Historical setting: Sixth Century Bordeaux
With sun high this site is finally ready for work. In the middle of it all is the crane-master who is spewing orders and counting the ropes for the day’s work. He gladly hires me to walk the tread-wheel. But now August is at his heels barking instructions for using the newly placed pullys and winches.
When the family came here with the wheel they also brought the iron pieces, the lifting claw and the ancient pulleys of oak and iron. August’s father was supposed to be the crane-master here. But he was stricken with an illness of age and not able to oversee the work. He was given a voice in hiring this new crane-master. So this little fellow is like a hollow copy of August, missing only the soul and the mind and a deep and hidden love for these brothers.
Shollo and Kairn are assigned the task of working the top of the wall because their father requested that; and now August is given orders by the annoyed, current crane-master to sit with the father and remain quiet. The brothers on top of the wall are cheering on the reprimand. I take my place on the treads inside the crane-wheel, while we await the other tread-man. Walking the treads doesn’t require construction skills so much as strength, so I would suppose at the end of the day when we receive our coins this treadman will receive the least. Maybe that is why the other treadman doesn’t mind keeping us all waiting here.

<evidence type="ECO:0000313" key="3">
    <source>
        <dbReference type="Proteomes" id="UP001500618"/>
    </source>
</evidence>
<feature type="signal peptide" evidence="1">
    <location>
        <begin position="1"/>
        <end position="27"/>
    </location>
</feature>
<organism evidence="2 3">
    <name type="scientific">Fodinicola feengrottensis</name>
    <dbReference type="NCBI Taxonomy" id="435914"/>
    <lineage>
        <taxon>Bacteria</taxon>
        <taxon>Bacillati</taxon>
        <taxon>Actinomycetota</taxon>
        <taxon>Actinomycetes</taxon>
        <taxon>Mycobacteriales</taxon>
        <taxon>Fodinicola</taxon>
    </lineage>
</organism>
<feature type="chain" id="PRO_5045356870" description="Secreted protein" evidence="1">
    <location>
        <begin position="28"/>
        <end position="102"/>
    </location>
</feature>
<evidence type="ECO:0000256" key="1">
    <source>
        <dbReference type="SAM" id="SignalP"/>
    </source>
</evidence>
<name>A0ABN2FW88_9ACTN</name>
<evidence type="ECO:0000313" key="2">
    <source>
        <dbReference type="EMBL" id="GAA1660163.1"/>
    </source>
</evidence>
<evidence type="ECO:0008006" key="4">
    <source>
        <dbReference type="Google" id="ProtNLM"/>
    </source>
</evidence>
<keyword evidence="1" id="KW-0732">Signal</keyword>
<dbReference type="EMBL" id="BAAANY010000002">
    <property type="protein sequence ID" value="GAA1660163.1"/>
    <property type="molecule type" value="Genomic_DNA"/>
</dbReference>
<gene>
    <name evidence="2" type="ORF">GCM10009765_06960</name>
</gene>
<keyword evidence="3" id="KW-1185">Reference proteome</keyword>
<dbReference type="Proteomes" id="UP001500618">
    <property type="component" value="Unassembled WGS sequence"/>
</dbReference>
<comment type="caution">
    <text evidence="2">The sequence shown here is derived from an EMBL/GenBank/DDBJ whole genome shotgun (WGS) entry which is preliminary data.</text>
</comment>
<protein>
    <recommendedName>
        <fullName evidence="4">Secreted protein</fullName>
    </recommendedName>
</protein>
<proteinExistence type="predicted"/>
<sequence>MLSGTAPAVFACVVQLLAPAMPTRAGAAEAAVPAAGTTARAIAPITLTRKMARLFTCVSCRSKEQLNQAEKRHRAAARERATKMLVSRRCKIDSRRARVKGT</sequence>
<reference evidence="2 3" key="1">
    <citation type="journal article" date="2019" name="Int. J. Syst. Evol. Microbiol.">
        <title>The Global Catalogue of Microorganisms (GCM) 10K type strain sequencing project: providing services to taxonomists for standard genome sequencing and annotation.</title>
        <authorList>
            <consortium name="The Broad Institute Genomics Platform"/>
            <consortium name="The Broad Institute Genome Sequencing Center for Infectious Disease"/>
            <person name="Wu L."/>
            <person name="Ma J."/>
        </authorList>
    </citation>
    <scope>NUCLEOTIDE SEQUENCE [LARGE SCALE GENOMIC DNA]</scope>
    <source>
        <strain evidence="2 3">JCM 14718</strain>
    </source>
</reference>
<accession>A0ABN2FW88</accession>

Now, seeing this crane from the inside, clearly it is a beautiful piece of carpentry finished even on the inside, as though it were to be a part of the building itself. It surely came from a different time and place. Any wheel is significant. It is a form that Romans and even some of the pagan tribes in these lands consider a sacred symbol of the turning of the seasons. So how is such an obvious pagan artifact also the essential tool used in building a place for Christian worship? Here four prongs of Pagan symbol are also the apses and aisles of the basilica itself. It is of course, also the sign of the cross. The Christians have used the wheel and they, or we, as I am one too, reconsidered it to become a Christian symbol. [footnote] And of course I’m one who sees the four prongs as the Roman torture tool on which my friend and teacher was crucified.
[footnote] Storl, Wolf D. The Untold History of Healing is a comprehensive patchwork of ancient remedies, religions, herbs, symbol, incantations…the use of the circle surrounding the cross as a pre-Christian symbol is explored on Page 54.
(Continues Thursday, April 1)